23 Year Remembrance of Tiananmen Square – May 22nd 1989, Beijing China

Written by Diane Gatterdam

Twenty-three years ago on this day Monday May 22nd 1989, the waiting game between the students and the government dragged on and the morale of the students started to plummet, and a growing number of students began to abandon the Square.

After 6 weeks of occupation, the Squares hundreds of acres were heaped with deepening piles of trash and garbage.

It’s makeshift shelters tattered and the buses in which the student had been living, were filthy and inhospitable. In the now, ninety-degree heat, the latrine situation had gone from bad to worse.

The Square looked and smelled more like a squatters camp than the headquarters of an idealistic political movement.

Deng Xiaoping’s son Deng Pufang was rumored to have dispatched representatives to the square to warn of another military assault and council protesters to retreat quickly if the wished to avoid bloodshed.

Fearing that the hard-liners would be harsher that ever after their embarrassing failure, and after 2 days of martial law, Wu’er Kaixi made an impassioned speech on the Square urging the students to retreat to the embassy area a dew blocks away for safety.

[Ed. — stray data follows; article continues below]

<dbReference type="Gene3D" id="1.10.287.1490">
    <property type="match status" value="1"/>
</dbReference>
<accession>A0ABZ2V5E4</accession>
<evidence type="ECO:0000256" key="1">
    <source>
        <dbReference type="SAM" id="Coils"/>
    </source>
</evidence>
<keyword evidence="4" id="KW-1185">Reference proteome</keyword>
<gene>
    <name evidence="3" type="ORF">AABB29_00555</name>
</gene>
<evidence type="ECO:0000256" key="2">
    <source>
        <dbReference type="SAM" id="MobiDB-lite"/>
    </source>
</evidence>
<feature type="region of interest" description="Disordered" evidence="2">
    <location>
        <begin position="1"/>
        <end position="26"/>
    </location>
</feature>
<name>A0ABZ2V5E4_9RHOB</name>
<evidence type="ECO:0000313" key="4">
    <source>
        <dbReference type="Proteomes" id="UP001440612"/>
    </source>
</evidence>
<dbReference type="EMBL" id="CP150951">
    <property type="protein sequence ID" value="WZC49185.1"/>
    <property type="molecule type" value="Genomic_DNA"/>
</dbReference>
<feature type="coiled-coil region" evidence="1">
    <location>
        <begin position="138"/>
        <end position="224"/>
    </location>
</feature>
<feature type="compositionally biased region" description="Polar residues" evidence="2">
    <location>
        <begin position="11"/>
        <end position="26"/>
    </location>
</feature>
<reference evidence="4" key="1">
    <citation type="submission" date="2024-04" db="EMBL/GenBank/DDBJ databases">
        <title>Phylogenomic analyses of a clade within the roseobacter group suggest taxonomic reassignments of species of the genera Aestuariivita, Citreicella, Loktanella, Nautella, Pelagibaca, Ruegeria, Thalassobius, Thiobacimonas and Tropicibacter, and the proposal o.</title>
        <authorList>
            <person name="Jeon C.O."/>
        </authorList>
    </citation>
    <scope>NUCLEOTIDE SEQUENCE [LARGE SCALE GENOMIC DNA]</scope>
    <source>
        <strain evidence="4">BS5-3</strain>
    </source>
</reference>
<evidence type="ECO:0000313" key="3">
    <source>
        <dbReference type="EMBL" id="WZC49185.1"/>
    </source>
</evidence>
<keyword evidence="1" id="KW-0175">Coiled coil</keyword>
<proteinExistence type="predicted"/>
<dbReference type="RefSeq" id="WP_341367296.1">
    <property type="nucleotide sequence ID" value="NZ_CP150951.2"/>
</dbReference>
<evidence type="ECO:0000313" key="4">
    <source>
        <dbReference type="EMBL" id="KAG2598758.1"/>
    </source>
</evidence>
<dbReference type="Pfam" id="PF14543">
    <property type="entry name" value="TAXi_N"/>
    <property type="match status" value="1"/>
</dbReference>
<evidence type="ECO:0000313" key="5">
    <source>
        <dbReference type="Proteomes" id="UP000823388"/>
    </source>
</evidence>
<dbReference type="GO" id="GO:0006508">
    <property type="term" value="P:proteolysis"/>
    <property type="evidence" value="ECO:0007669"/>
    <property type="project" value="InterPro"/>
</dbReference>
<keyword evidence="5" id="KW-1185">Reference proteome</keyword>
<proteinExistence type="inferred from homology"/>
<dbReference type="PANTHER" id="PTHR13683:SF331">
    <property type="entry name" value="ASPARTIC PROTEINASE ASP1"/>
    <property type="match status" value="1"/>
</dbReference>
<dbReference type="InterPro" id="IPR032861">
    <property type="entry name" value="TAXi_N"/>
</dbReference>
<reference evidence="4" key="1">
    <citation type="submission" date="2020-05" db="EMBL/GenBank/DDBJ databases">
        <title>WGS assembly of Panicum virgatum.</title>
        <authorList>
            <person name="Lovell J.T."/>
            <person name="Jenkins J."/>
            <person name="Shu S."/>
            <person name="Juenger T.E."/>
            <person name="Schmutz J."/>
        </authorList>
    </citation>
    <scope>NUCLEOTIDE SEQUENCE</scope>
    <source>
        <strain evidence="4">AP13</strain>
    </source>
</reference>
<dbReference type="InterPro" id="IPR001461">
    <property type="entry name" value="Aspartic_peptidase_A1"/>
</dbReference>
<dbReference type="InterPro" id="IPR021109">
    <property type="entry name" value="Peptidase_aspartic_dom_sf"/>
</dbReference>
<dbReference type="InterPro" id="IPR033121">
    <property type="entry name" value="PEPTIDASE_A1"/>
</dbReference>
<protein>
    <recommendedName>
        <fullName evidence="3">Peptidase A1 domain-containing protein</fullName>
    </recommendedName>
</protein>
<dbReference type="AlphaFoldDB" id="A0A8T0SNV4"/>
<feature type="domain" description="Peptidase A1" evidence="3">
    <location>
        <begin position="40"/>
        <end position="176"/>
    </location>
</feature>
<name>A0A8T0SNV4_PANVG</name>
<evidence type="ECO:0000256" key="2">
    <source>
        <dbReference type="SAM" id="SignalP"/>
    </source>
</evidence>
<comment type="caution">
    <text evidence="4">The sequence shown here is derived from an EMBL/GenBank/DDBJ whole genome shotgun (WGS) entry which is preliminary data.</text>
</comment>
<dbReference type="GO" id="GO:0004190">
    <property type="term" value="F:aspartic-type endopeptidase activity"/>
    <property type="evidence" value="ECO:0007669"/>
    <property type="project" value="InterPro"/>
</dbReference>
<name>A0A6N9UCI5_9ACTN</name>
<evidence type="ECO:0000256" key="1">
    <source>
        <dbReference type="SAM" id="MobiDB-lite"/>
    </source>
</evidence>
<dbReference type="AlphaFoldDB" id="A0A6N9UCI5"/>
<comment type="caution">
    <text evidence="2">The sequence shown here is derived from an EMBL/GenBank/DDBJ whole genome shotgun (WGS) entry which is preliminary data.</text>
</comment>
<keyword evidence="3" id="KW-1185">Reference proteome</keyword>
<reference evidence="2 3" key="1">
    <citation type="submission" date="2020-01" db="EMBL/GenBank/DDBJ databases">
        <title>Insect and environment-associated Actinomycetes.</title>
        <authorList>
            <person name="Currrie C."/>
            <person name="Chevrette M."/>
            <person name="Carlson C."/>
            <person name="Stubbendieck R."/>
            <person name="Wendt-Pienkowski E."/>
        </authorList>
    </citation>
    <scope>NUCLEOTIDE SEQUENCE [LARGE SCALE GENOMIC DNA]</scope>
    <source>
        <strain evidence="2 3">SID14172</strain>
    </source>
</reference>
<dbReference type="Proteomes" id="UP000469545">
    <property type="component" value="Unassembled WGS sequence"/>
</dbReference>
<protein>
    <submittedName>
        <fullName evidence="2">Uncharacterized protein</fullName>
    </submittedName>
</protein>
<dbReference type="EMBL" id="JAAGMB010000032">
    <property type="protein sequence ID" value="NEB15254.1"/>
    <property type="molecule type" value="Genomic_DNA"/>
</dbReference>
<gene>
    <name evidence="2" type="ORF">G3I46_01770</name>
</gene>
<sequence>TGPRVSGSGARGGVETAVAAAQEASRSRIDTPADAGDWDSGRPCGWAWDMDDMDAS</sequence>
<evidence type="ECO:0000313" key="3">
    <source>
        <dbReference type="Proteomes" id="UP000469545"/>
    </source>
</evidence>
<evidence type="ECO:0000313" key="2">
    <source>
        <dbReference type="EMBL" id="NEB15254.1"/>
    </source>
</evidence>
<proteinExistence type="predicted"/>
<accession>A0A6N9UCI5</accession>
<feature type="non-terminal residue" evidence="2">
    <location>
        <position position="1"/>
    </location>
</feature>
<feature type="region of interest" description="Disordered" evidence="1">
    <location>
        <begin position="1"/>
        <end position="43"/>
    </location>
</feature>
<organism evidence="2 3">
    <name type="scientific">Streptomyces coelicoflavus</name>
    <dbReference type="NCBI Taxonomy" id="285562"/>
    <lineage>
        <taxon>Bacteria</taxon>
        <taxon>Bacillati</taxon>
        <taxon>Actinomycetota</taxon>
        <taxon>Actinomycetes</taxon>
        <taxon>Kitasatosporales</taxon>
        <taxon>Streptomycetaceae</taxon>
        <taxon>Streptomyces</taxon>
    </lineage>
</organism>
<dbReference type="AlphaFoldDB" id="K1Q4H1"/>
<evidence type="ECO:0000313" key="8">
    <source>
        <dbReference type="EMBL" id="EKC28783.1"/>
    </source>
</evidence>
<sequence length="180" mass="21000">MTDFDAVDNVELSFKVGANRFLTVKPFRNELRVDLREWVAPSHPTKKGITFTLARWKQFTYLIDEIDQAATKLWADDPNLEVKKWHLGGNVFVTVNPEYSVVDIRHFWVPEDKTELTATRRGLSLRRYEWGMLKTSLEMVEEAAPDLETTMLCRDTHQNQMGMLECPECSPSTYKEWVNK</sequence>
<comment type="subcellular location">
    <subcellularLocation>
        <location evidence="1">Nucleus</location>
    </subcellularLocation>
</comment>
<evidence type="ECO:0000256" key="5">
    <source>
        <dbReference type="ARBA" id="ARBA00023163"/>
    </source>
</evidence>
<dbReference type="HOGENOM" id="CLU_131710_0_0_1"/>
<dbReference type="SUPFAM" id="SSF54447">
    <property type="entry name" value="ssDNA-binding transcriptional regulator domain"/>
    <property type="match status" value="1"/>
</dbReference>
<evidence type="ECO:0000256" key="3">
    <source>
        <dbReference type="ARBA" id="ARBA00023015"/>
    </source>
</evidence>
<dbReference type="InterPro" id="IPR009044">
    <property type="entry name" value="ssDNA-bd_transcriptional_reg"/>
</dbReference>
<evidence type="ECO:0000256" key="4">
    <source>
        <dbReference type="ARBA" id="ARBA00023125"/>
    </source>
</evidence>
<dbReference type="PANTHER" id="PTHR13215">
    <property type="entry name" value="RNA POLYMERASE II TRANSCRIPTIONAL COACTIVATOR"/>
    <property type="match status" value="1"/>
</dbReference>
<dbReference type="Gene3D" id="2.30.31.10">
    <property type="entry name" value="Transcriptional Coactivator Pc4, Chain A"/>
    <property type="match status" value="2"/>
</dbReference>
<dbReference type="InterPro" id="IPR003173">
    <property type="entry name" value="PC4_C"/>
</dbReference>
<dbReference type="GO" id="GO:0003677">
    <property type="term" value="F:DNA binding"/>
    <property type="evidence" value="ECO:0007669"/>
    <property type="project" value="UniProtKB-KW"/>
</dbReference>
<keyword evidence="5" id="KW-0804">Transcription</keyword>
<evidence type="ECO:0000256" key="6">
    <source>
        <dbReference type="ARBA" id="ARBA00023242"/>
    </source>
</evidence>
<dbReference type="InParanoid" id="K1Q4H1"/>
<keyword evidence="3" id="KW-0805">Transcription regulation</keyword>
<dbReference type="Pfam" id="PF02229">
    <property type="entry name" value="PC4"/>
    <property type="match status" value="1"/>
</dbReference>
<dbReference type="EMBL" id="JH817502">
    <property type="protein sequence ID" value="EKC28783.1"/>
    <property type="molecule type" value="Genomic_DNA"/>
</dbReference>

Although Wu’er Kaixi had been expelled from the Beijing Students Autonomous Federation earlier, most people still regarded him as the public face of that organization.

Wang Chaohua had been working hard in the last couple of days to resurrect the organization as the student leadership.

Wu’er Kaixi left the square and moved to the Jimen Hotel, about ten kilometers west of the Square, which became the new center of activity because many of the intellectuals had moved there.

Wu’er Kaixi and Wang Dan spent most of the their time there now.

The intellectuals were interested in helping set up a secret publishing system to combat the government propaganda should there be a crackdown. They thought that the government would not last more that a few days if people among the country were told about its use of violence against the peaceful students.

Canadian reporters called Shen Tong, as they wanted to interview the student leaders, and when he went to their offices to make arrangements he saw a well-known Chinese television journalist working as a translator there which meant the reporters both Chinese and foreign were continuing to work despite the martial law order.

After suggesting that they interview Wang Chaohua, he went to the Square to look for her, but was told she had left with Wu’er Kaixi and the other Federation students.

While in the Square Shen Tong saw six yellow jacket high tech helicopters, which had been used in the massacre in Tibet, flying overhead dropping leaflets warning the student to evacuate. Everyone was shocked and angered by the loud sounding blades sputtering overhead, and after reading the government leaflets, the students pointed at the helicopters and shouted obscenities.

“I am worried about the square,” Shen Tong said, most of the students left there now are from outside the city. The hunger strikers who monitor the place told me that more than 70% are from out of town. They have no place to go, no plans at all.”